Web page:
The debts of the chemical giant were increasing. On several occasions, it ceased operation. Also, the Odesa Port Plant owes about $250 mn to the oligarch Dmytro Firtash and $93 mn to the state-owned Naftogaz Ukrayiny.

In 2012-2014 the group Ostchem belonging to Firtash was the only gas supplier to the Odesa Port Plant. It was cheaper to buy imported gas from Ostechem gas than from Ukrainian Naftogaz despite both companies purchasing it from Russian Gazprom. After working with the two enterprises, debts started to appear.

The company stood idle from April 2018 until the beginning of August 2019. Also in September, the Plant paid Naftogaz about $93,000 out of $93 mn. On 24 September the Minister of Economic Development agreed the advisor on the privatization, the company Pericles Global Advisory which won the corresponding competition.

European Pravda talked to Rebwar Berzinji, the president of Pericles Global Advisory regarding the enterprise. He named a lack of political will as the main reason which restricted the enterprise from being privatized. The second factor was a lack of understanding about what to do with the debts when selling it.

A further issue related to consistent overpricing of the minimum initial auction bid.

Payables of the enterprises, various court proceedings, contractual obligations, etc. are the problems the government will have to face while preparing the privatization.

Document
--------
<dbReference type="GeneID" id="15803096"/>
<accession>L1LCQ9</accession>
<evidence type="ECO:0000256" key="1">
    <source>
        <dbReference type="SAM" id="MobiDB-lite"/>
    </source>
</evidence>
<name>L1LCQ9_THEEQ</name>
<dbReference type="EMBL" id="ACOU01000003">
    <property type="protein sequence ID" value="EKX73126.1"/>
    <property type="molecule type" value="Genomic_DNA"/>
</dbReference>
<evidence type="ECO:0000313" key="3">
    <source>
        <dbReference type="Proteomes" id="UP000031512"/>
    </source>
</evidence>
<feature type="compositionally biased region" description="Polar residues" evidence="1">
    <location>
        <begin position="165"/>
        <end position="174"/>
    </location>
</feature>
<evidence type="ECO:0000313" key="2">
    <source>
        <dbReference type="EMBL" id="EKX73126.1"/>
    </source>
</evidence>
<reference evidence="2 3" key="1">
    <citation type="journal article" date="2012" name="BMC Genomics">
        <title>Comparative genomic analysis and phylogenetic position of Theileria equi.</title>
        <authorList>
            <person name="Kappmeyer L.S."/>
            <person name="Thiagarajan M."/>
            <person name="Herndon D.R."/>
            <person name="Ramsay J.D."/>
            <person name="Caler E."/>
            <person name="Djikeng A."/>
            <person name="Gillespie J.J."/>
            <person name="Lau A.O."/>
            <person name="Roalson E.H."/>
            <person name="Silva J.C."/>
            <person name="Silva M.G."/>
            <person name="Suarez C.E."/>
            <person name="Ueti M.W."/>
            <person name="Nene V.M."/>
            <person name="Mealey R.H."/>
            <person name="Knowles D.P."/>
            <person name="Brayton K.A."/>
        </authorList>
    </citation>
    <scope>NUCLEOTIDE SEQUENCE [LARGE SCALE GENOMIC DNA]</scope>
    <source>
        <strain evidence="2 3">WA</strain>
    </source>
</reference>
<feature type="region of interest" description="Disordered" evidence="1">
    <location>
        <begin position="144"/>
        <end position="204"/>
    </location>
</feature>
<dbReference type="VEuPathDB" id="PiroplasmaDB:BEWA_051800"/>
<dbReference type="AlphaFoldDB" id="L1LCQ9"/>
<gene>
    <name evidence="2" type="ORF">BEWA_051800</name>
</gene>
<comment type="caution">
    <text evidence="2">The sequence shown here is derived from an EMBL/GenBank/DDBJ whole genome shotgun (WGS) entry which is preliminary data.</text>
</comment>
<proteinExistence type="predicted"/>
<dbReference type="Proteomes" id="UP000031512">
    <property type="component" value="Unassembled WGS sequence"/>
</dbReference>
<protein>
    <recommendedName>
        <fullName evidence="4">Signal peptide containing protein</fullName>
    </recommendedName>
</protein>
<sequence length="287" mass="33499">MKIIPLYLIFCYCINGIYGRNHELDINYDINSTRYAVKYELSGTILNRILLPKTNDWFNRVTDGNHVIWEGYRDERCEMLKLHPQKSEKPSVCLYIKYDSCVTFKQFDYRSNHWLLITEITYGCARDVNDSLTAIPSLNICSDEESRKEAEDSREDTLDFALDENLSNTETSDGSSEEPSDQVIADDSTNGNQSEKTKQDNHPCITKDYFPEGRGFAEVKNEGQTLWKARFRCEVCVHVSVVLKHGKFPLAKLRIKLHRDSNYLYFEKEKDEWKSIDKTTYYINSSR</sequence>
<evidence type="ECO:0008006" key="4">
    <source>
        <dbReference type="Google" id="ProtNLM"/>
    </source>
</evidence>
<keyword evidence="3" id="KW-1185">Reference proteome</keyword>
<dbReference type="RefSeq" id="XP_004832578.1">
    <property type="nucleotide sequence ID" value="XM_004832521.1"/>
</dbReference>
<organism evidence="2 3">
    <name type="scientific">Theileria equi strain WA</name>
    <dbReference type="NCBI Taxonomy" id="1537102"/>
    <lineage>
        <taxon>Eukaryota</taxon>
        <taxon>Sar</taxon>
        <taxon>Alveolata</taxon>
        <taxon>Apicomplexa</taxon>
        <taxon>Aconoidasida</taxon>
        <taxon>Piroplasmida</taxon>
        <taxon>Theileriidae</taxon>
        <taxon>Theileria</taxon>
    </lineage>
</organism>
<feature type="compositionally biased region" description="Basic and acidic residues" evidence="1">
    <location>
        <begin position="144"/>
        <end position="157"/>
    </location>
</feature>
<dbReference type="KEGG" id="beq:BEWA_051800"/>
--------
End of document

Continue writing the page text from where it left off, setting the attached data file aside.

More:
Nazar Dmytrasevych, a lawyer, warns potential investors that they will have to perform professional due diligence of the objects of privatization in order to estimate potential risks.

The lawyer explains that the due diligence includes estimating the object of investment, comprehensive checks on the financial condition and revealing the company’s activity along with an assessment of investment risks. He adds that such a notion is absent from Ukrainian legislation, however, year after year the activity becomes more and more necessary.

The lawyer offers investors advice to pay attention to the conditions of privatization, which might include keeping the main activities of an enterprise, production modernization, repayment of debts to the state and other creditors, etc.

The expert explains that according to the law On Privatization of State and Communal Property, foreign investors take part in privatization the same as the citizens of Ukraine and legal entities registered on the territory of Ukraine. However, there are restrictions regarding the participation of foreigners and foreign legal entities in or related to the aggressor-country (Russia). Also, the difference between Ukrainian and foreign investors is in the list of the documents with which they should apply.


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Edited by: Michael Garrood